Jordain Carney, The Hill, December 17, 2021
Senate parliamentarian Elizabeth MacDonough has rejected the third and most recent plan from Democrats for including immigration reform in the Build Back Better bill, telling senators that it doesn’t meet the rules for what can be included in a budget measure bypassing the Senate’s filibuster.
The guidance is the latest setback for Democrats’ hopes of including immigration reform in the spending bill. MacDonough had previously rejected two plans from Democrats that would have provided a pathway to citizenship for millions of immigrants.
The third plan stopped short of that, aggravating some activists and progressives. It would have granted 6.5 million foreign nationals a temporary parole status that would give them five-year work and travel permits.
Sen. Dick Durbin (D-Ill.), who chairs the Judiciary Committee, said he was “disappointed” and that Democrats are “considering what options are available.”
What comes next isn’t clear. Durbin huddled with Senate Majority Leader Charles Schumer (D-N.Y.) and Sen. Bob Menendez (D-N.J.), who has been involved in the immigration discussions, shortly after news of MacDonough’s ruling broke.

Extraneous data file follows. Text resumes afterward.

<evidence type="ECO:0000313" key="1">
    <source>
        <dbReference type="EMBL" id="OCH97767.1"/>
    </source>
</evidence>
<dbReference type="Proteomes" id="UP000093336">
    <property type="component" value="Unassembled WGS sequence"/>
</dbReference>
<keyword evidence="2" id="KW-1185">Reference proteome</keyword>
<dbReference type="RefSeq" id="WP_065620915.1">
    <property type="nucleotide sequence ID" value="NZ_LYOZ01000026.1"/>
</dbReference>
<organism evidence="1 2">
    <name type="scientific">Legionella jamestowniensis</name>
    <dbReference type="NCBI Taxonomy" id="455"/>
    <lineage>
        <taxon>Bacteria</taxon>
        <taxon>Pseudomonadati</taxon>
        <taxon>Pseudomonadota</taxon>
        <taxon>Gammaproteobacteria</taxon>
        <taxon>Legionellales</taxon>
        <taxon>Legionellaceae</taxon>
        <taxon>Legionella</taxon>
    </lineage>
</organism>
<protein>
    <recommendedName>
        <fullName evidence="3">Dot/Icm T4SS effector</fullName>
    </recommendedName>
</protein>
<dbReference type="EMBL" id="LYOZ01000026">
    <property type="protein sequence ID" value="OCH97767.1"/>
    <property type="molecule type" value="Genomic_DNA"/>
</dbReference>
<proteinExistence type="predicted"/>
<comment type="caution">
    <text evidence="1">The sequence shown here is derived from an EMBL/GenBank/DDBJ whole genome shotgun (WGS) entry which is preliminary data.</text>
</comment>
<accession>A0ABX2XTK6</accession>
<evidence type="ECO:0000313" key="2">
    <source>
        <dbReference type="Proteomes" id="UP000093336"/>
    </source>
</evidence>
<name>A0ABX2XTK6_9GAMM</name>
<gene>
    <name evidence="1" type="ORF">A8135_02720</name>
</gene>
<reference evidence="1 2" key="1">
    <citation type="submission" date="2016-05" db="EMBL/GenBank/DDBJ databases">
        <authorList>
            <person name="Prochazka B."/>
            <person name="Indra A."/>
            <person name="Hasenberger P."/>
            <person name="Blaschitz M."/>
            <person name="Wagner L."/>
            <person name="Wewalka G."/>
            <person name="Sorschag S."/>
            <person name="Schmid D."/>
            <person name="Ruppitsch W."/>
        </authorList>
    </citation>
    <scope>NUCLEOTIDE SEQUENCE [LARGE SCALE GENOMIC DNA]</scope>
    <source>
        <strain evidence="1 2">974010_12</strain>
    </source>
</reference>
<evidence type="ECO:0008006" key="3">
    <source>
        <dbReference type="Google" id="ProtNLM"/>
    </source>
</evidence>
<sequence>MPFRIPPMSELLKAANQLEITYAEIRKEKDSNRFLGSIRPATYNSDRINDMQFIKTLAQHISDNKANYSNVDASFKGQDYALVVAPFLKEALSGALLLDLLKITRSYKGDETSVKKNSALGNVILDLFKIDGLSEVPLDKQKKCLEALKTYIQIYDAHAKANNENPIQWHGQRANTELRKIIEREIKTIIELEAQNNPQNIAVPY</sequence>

“We strongly disagree with the Senate parliamentarian’s interpretation of our immigration proposal, and we will pursue every means to achieve a path to citizenship in the Build Back Better Act,” they said in a joint statement with Sens. Catherine Cortez Masto (D-Nev.), Ben Ray Luján (D-N.M.) and Alex Padilla (D-Calif.).
Asked if there was a “Plan D,” Durbin told reporters: “Not at this point.”
The ruling isn’t binding and immediately fueled calls for Democrats to try to sidestep the parliamentarian’s guidance.
“It’s time for Senate leaders to retake control of the legislative process. … The Senate has received some bad advice that needs to be disregarded,” said American Business Immigration Coalition co-chair Mike Fernandez.
Some Democrats, including Durbin, support trying to formally overrule MacDonough. But that would require 50 votes and would ultimately fall short given opposition from Sens. Joe Manchin (D-W.Va.) and Kyrsten Sinema (D-Ariz.).